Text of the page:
Newsletter 9: January 30, 2024

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Executive Director's Note

The new year is upon us and we are getting ready for the year ahead!  

The Dine and Discover Stephanie Gress: Eagle's Neck is sold out! We are announcing our 3rd speaker in the Dine and Discover series, Lawrence Samuel. He wrote a book: Making Long Island: A History of Growth and the American Dream. Get your tickets now before it is sold out!

We are forming an Exhibit Committee. If you are a member, and you would like to volunteers, come down on Friday, February 16 at 10:30am and be a part of the newly re-establishment Exhibit Committee. This year, we will work on our exhibit, partners with the library, 100 Years Old: From School to Library.

If you are a members and are interested in volunteering for the Pickle Festival, email me back or call me. 

It’s going to be a great new years ahead, and if you are newly retired or have some free time, please consider joining us and volunteering!

Exhibit Committee


We are forming an exhibit committee. This year we are working on an exhibit at the library. Are you retired or have some free time and looking for something to do? The exhibit committee might be your thing! If you are interested, come to the office (at the library) on

Friday, February 16, 2024 at 10:30amMembers only!

Thank you!

Pickle Festival Volunteers

We are forming a Pickle Festival Committee. If you would like to be part of the committee, please email Claudia or call. 

Members or Sponsors only! Thank you.

Dine and Discover: "Making Long Island"

Registration required.


Click here is you are a member.

Click here is you are a non-member.

Historical Article: Greenlawn as a Tobaggan

"The Greenlawn 1915" was built and designed by the local talent of the Greenlawn Fire Department Mark Wightman, was the pilot and crew trainer and Adam Schaller was foreman.

Huntington's 1st Winter Carnival and Bobsled race was held Feb 27, 1907. The day included bed-sled races, horse drawn sleigh races at breakneck speed, and a weight guessing contest of a large hog. The race course started at the Cold Spring Hill and ran down Main Street beyond New York Avenue. The date for the event was determined by the occurrence of a major snowstorm. Low temperatures were also crucial for icing down the track the night before and keeping it in good condition.

In the following years the event grew in popularity with teams from neighboring towns participating as well as Centerport and Greenlawn. Thousands of spectators came to watch. Twenty foot tobaggans like "The Greenlawn" loaded with a team of people would fly about a mile a minute ending often near the trolley tacks (New York Avenue). One year an entry reached as as the Old First Church.

The Greenlawn Team (starting from left to right)

  1. Clarence Shotwell
  2. Mark Wightman
  3. Alex Pope
  4. Alvin Green
  5. Dave Kennedy
  6. Bob Anderson
  7. ?
  8. Oscar Johnson
  9. ?
  10. ?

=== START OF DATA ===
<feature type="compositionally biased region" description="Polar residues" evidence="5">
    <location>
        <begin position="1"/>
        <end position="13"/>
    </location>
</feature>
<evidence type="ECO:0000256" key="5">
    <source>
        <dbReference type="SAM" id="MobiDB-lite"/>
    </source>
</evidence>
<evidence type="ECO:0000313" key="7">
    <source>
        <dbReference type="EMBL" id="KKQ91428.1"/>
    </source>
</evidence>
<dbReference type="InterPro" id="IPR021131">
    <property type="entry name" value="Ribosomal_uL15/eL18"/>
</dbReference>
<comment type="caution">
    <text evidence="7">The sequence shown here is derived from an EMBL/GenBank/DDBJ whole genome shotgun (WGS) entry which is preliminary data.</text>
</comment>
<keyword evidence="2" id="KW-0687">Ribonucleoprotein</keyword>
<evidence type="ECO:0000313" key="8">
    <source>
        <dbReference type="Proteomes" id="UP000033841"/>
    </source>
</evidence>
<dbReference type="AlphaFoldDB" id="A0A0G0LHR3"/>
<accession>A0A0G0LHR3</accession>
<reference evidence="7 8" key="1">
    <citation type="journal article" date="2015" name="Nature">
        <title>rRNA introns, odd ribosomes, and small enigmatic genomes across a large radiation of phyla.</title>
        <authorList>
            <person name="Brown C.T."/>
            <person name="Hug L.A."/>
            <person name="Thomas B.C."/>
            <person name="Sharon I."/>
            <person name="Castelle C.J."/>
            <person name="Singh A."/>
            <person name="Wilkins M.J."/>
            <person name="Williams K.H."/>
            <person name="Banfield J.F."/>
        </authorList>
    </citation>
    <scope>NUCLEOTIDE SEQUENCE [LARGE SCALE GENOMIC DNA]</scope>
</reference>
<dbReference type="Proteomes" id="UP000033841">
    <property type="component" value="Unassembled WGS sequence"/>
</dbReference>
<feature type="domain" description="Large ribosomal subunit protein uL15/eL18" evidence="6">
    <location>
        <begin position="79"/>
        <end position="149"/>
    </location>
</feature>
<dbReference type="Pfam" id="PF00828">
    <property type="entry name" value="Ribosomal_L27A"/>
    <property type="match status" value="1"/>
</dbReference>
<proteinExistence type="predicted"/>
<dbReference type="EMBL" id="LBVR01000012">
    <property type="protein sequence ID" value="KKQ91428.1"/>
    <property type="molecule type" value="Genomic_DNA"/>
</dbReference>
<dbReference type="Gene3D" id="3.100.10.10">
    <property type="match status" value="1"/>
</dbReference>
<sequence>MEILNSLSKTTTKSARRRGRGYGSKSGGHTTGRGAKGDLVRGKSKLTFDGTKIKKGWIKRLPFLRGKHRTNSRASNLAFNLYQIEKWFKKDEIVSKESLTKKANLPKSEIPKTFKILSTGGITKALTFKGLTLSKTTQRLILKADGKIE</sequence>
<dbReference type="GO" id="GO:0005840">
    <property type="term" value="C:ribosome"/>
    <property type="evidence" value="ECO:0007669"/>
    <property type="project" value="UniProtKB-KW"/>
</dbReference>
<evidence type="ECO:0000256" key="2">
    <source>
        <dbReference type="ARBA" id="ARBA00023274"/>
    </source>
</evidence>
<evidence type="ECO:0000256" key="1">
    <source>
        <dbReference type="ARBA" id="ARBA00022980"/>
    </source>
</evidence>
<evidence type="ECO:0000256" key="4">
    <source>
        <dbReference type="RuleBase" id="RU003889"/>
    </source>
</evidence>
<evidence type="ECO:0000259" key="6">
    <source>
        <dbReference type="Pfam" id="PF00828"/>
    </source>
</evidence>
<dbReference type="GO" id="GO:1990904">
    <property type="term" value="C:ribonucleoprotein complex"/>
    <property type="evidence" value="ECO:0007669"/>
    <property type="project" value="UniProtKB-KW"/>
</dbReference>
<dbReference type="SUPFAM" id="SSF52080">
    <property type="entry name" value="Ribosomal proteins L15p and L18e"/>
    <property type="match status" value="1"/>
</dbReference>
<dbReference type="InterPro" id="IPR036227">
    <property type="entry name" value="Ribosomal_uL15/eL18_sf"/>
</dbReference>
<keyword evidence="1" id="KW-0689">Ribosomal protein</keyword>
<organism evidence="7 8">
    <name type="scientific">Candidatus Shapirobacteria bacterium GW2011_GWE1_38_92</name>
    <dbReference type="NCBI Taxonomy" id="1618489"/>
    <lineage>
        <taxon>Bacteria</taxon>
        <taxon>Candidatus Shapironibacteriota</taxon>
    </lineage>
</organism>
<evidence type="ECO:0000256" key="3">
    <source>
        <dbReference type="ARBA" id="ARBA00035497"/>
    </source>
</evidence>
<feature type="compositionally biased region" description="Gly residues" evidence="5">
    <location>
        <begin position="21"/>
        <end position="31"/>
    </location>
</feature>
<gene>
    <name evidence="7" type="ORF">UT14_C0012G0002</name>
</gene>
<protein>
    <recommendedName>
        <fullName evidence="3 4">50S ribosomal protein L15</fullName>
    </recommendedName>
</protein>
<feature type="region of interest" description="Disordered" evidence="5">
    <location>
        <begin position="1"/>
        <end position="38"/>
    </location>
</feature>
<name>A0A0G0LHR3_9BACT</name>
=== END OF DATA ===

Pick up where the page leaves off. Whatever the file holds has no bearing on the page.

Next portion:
11. Ralph Jenkins
  12. Roy Gates
  13. Elliot Smith
  14. Harry Gildersleeve
  15. Sam Green
  16. ?
  17. Hendrickson Boy
  18. Bill Jenkins
  19. William Kissam
  20. Arvey Johnson
  21. Frank Regan

Join and Rejoin the GCHA!

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Gift Giving Ideas


Greenlawn Centerport Historical Association Mug


Click here!


Discover the Deco estates, summer camp spots, and stunning landscapes that Long Island's North Shore coastal community of Centerport has to offer.

Once known as Little Cow Harbor, the coastal community of Centerport on Long Island's north shore is rich in natural resources, including a beautiful harbor with several freshwater streams surrounded by wooded hills. Centerport was originally the site of several important mills, but in the late 19th century, it became a summer retreat for both the rich and the not so rich. Youth camps, most notably the Franciscan Brothers' Camp Alvernia; guesthouses; and resorts as well as popular restaurants dotted the shoreline. In the early 20th century, large estates were established by the Vanderbilt, Van Iderstine, Burling, Morse, DeBrabant, Whitney, and Corbin families on the Little Neck peninsula. As the 20th century progressed, modest and generously sized houses replaced the small farms and many of the large estates. The unspoiled natural beauty and rich history has for centuries drawn residents whose love of Centerport continue to make our village a great place to live.


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Greenlawn: A Long Island Hamlet


From the archives of the Greenlawn-Centerport Historical Association comes this striking visual history of the north shore Long Island hamlet of Greenlawn.

Originally known as Oldfields, the area was settled in the early 1800s by farmers. The extension of the Long Island Railroad through the farmlands in 1867-1868 provided the impetus for the development of a profitable pickle and cabbage industry, the growth of the community, and the arrival of vacationers, many of whom soon became year-round residents. Greenlawn includes stories of the Halloween eve conflagration, the Adirondack-style vacation retreat, the opera house, the farmhouse murders, the vaudevillians, and the Pickle King, among others. Today, houses cover the old farmlands; yet Greenlawnwith -one main street of small shops, a railroad crossing that halts traffic throughout the day, and many historical buildings-still retains its small-town charm.



Weber's Centerport


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